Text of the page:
Metabolic engineering of Synechococcus elongatus PCC 7942 for improvement of 1,3-propanediol and glycerol production based on in silico simulation of metabolic flux distribution

Yasutaka Hirokawa, Shingo Matsuo, Hiroyuki Hamada, Fumio Matsuda, Taizo Hanai

研究成果: ジャーナルへの寄稿記事

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Background: Production directly from carbon dioxide by engineered cyanobacteria is one of the promising technologies for sustainable future. Previously, we have successfully achieved 1,3-propanediol (1,3-PDO) production using Synechococcus elongatus PCC 7942 with a synthetic metabolic pathway. The strain into which the synthetic metabolic pathway was introduced produced 3.48mM (0.265g/L) 1,3-PDO and 14.3mM (1.32g/L) glycerol during 20days of incubation. In this study, the productivities of 1,3-PDO were improved by gene disruption selected by screening with in silico simulation. Methods: First, a stoichiometric metabolic model was applied to prediction of cellular metabolic flux distribution in a 1,3-PDO-producing strain of S. elongatus PCC 7942. A genome-scale model of S. elongatus PCC 7942 constructed by Knoop was modified by the addition of a synthetic metabolic pathway for 1,3-PDO production. Next, the metabolic flux distribution predicted by metabolic flux balance analysis (FBA) was used for in silico simulation of gene disruption. As a result of gene disruption simulation, NADPH dehydrogenase 1 (NDH-1) complexes were found by screening to be the most promising candidates for disruption to improve 1,3-PDO production. The effect of disruption of the gene encoding a subunit of the NDH-1 complex was evaluated in the 1,3-PDO-producing strain. Results and Conclusions: During 20days of incubation, the ndhF1-null 1,3-PDO-producing strain showed the highest titers: 4.44mM (0.338g/L) 1,3-PDO and 30.3mM (2.79g/L) glycerol. In this study, we successfully improved 1,3-PDO productivity on the basis of in silico simulation of gene disruption.

元の言語英語
記事番号212
ジャーナルMicrobial Cell Factories
16
発行部数1
DOI
出版物ステータス出版済み - 11 25 2017

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Metabolic engineering
Synechococcus
Metabolic Engineering
Glycerol
Computer Simulation
Genes
Fluxes
Screening
Metabolic Networks and Pathways
Productivity
NADPH Dehydrogenase
Gene encoding
Carbon dioxide
Metabolic Flux Analysis
1,3-propanediol
Cyanobacteria
Carbon Dioxide
Genome

All Science Journal Classification (ASJC) codes

  • Biotechnology
  • Bioengineering
  • Applied Microbiology and Biotechnology

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title = "Metabolic engineering of Synechococcus elongatus PCC 7942 for improvement of 1,3-propanediol and glycerol production based on in silico simulation of metabolic flux distribution",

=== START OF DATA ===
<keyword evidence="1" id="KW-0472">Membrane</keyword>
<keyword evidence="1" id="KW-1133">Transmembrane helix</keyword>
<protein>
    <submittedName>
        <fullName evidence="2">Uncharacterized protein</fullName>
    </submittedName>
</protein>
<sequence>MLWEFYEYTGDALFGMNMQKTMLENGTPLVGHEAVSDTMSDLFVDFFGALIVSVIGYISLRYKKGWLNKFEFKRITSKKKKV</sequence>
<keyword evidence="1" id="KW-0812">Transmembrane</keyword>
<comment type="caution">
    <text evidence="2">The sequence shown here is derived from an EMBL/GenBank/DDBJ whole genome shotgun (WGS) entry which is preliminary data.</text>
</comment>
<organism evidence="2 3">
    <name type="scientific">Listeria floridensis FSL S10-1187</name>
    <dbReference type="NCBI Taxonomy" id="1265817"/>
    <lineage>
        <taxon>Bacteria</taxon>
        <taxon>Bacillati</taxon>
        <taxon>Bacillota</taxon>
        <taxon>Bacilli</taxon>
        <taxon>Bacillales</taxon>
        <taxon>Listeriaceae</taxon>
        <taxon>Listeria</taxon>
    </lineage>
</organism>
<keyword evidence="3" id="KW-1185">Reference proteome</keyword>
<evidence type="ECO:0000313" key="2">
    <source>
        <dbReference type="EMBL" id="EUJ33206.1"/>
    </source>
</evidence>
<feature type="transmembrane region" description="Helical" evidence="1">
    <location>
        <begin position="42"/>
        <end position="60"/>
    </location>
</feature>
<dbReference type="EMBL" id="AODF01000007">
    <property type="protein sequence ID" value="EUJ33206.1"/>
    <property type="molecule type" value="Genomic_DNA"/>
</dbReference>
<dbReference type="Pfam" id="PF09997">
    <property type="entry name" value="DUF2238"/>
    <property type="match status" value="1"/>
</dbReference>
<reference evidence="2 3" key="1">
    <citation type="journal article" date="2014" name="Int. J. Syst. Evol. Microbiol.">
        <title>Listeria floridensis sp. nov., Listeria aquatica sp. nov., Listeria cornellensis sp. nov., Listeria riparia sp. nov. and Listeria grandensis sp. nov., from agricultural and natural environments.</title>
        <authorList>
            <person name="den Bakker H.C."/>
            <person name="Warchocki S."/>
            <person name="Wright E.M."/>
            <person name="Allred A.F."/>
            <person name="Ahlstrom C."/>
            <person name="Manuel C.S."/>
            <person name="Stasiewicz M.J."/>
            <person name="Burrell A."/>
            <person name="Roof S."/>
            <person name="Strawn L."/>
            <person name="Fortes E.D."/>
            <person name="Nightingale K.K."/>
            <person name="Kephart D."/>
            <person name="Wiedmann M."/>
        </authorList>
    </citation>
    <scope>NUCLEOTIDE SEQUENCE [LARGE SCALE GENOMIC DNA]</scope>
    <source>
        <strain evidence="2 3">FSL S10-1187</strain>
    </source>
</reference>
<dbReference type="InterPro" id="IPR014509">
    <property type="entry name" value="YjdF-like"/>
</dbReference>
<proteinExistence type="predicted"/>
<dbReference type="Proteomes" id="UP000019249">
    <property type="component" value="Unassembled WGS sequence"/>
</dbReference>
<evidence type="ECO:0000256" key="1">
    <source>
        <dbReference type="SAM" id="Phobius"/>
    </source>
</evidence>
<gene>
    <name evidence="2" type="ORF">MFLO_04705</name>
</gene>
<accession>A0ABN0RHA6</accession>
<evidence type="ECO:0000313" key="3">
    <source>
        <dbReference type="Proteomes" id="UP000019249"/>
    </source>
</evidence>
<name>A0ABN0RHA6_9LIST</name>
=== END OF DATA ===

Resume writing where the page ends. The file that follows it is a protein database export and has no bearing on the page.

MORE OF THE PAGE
abstract = "Background: Production directly from carbon dioxide by engineered cyanobacteria is one of the promising technologies for sustainable future. Previously, we have successfully achieved 1,3-propanediol (1,3-PDO) production using Synechococcus elongatus PCC 7942 with a synthetic metabolic pathway. The strain into which the synthetic metabolic pathway was introduced produced 3.48mM (0.265g/L) 1,3-PDO and 14.3mM (1.32g/L) glycerol during 20days of incubation. In this study, the productivities of 1,3-PDO were improved by gene disruption selected by screening with in silico simulation. Methods: First, a stoichiometric metabolic model was applied to prediction of cellular metabolic flux distribution in a 1,3-PDO-producing strain of S. elongatus PCC 7942. A genome-scale model of S. elongatus PCC 7942 constructed by Knoop was modified by the addition of a synthetic metabolic pathway for 1,3-PDO production. Next, the metabolic flux distribution predicted by metabolic flux balance analysis (FBA) was used for in silico simulation of gene disruption. As a result of gene disruption simulation, NADPH dehydrogenase 1 (NDH-1) complexes were found by screening to be the most promising candidates for disruption to improve 1,3-PDO production. The effect of disruption of the gene encoding a subunit of the NDH-1 complex was evaluated in the 1,3-PDO-producing strain. Results and Conclusions: During 20days of incubation, the ndhF1-null 1,3-PDO-producing strain showed the highest titers: 4.44mM (0.338g/L) 1,3-PDO and 30.3mM (2.79g/L) glycerol. In this study, we successfully improved 1,3-PDO productivity on the basis of in silico simulation of gene disruption.",